Socialist Worker

The Mauritanian gives a face to the victims of US torture

This is the true story of a man locked in Guantanamo Bay without charge for 14 years. The horrific injustice overcomes the liberal guff, says Simon Basketter

Issue No. 2748

Tahar Rahim captures the pain of prisoner Mohemedou Ould Slahi in The Mauritanian

Tahar Rahim captures the pain of prisoner Mohemedou Ould Slahi in The Mauritanian


Mohamedou Ould Slahi (Tahar Rahim) has come home to North Africa for a wedding. He’s been abroad, studying electrical engineering in Germany.

It’s November 2001. While visiting with his family, the authorities drop by. The Americans are interested in you. If you could please come with us, we’d just like to ask you a few questions.

If you are familiar with Slahi’s story or have read his 2015 book Guantanamo Diary, you know what happens next. He’ll spend the next 14 and a half years detained and subjected to all of the horrors the US state could come up with.

To his torturers he is Prisoner 760. But he is still Mohamedou. If nothing else, Kevin Macdonald’s new film The Mauritanian is determined to put a name and a face to anonymous casualties of the War on Terror.

Slahi’s account of life in Guantanamo is only one of the narrative strands we follow.

There are two others jostling for screen time. We get human rights lawyer Nancy Hollander (Jodie Foster) taking on Slahi’s case along with her fellow attorney Teri Duncan (Shailene Woodley).

They act as our tour guides in the bureaucratic maze.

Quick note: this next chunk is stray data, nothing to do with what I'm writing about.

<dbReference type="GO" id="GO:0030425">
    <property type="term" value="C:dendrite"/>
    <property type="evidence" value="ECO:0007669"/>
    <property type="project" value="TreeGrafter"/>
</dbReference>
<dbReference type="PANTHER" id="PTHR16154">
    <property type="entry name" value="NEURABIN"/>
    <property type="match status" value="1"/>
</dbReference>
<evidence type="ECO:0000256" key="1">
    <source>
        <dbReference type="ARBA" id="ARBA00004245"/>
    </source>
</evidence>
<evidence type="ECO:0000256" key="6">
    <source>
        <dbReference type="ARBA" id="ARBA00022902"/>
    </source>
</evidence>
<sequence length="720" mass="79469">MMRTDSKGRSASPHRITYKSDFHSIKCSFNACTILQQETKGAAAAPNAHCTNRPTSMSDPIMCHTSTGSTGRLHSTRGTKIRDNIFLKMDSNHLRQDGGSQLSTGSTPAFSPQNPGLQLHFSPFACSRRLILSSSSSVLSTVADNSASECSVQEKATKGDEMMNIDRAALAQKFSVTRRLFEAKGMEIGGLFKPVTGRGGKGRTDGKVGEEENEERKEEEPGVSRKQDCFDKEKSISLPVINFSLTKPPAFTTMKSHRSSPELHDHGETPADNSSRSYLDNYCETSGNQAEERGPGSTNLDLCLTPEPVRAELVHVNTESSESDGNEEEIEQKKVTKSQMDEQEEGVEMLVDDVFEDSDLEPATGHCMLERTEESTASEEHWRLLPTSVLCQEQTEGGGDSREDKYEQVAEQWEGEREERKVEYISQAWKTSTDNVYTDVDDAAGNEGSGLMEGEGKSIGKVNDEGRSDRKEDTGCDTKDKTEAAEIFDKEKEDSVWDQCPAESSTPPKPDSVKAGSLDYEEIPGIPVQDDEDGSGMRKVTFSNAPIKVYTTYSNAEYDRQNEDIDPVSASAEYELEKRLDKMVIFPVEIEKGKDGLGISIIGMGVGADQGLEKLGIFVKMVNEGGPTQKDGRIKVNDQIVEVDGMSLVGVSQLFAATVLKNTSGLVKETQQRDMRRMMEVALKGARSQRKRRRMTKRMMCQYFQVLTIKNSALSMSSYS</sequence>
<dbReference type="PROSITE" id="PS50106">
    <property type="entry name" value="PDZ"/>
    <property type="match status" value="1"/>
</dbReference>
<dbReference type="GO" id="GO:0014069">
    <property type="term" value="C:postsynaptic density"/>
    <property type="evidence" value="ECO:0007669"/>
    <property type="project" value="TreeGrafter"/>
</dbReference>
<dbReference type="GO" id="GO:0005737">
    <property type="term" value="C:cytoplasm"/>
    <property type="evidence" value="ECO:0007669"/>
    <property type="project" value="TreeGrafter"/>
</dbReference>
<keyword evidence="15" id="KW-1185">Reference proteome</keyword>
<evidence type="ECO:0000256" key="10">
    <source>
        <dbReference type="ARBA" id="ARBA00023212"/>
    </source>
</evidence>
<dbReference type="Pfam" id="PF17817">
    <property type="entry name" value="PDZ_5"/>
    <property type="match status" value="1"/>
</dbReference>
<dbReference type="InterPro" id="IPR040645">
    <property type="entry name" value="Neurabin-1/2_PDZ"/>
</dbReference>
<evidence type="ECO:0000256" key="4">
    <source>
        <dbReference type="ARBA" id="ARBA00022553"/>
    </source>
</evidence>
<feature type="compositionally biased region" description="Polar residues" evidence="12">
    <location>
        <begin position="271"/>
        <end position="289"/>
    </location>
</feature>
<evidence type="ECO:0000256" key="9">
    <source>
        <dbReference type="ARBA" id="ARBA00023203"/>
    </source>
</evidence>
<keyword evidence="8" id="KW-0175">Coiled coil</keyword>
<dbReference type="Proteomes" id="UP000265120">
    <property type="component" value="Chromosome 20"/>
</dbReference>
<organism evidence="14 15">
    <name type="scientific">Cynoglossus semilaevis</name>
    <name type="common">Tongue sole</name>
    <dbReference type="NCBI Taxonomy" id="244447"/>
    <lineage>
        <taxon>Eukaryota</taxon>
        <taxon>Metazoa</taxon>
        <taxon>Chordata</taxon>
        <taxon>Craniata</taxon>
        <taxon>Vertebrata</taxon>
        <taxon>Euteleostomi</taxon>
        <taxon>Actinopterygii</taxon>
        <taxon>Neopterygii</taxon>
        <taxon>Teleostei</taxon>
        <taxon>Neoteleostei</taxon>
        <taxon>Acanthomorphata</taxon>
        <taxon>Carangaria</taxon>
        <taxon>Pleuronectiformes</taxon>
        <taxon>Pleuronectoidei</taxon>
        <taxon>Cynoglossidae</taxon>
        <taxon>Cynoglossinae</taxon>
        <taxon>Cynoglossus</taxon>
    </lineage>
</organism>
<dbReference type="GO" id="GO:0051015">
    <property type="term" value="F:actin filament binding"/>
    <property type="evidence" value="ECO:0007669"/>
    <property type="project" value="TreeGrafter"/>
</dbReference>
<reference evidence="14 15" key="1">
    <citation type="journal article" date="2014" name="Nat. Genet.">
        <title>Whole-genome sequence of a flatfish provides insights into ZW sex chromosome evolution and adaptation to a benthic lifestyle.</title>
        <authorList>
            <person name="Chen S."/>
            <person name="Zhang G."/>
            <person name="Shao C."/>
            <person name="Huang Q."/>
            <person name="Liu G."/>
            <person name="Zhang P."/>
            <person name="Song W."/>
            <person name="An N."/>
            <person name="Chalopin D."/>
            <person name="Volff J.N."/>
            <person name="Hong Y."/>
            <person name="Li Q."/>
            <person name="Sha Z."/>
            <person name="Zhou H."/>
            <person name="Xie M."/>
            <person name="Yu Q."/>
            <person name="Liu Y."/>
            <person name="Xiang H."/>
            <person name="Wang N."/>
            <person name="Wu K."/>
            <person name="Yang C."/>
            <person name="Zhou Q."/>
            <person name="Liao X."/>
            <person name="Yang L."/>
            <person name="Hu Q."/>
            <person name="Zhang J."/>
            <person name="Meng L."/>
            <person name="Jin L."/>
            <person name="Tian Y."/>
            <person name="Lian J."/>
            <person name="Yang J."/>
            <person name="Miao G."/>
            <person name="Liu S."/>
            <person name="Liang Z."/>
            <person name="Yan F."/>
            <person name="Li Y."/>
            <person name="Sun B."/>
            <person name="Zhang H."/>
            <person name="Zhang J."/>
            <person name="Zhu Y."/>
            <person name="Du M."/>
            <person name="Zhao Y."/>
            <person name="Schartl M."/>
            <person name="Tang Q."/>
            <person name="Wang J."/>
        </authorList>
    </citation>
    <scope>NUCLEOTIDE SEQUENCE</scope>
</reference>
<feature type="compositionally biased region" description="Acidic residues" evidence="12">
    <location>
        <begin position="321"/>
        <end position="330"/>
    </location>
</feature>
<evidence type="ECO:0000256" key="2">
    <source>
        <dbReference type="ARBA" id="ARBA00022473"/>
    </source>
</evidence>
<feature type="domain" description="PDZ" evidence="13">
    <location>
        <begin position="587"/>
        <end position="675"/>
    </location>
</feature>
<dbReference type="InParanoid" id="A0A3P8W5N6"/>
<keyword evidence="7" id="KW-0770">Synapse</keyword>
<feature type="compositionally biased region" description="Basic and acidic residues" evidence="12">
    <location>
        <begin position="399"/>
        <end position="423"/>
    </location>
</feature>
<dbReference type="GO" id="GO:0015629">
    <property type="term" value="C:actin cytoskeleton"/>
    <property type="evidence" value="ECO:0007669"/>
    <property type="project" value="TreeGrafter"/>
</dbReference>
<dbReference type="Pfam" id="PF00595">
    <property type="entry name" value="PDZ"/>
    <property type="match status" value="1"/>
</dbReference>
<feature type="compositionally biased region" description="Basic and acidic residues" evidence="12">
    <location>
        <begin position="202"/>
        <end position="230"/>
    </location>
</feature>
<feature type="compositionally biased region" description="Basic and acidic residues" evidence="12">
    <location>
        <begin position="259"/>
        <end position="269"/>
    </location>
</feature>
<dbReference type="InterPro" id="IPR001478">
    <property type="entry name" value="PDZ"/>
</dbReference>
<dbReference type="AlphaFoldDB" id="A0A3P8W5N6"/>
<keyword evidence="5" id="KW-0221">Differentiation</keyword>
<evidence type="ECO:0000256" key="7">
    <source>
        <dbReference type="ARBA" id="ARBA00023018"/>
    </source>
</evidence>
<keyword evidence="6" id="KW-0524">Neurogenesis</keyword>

They take us through the culture around the legal-limbo Guantanamo—picturesque bus rides, the prison gift shops that serve beer, the surfing off-duty guards.

And there’s Stuart Couch (Benedict Cumberbatch), the soldier heading up the prosecution.

Couch is soon folded into the film’s collection of well-intentioned Americans who slowly come to see the importance of righteousness. He is the liberal conflicted conscience.

“Someone has to answer for that,” a colleague says regarding the attack. “Someone, not just anyone,” the prosecutor replies.

To be honest there is too much of that sort of stuff. Someone sees the light and utters a line with such gravitas that you can feel the weight of the film struggling to get out from its own sense of self-importance.

Hollander offers at one point, “The Constitution doesn’t have an asterisk that says terms and conditions apply.”

This all pulls the focus from Slahi at the heart of the story.

Rahim’s grace and stillness convey Slahi’s pain with a specificity and empathy

The real light is Tahar Rahim who is extraordinary. There’s a wariness he gives Slahi.

His eyes dart whenever someone enters a room. And there’s a rawness as he’s consistently questioned, beaten, transferred from cell to cell, tortured, mentally and spiritually broken.

Not even a speech about tolerance and justice and the American way, delivered via video monitor, spoils the performance.

The attempt to provoke suspense and outrage renders Slahi’s story formulaic. And that is worse for the movie than the idea that there is something un-American about torture.

The torture scenes are shocking, except there isn’t really a new way to dramatise the violence. The depictions of the masks, waterboarding, shackles, and blasts of heavy metal are heading to exploitive cliche regardless of intention.

In contrast Rahim’s grace and stillness convey Slahi’s pain with a specificity and empathy.

The Mauritanian is ahead of some other pious political thrillers post 9/11.

And it is very a long way ahead of the pro-imperialist torture-porn justifications of 24 and Zero Dark Thirty.

That Guantanamo Bay is still open is enough to give the film relevance. And Rahim’s performance and Slahi’s story make it well worth watching.

The Mauritanian is available to stream on Amazon Prime from Thursday 1 April

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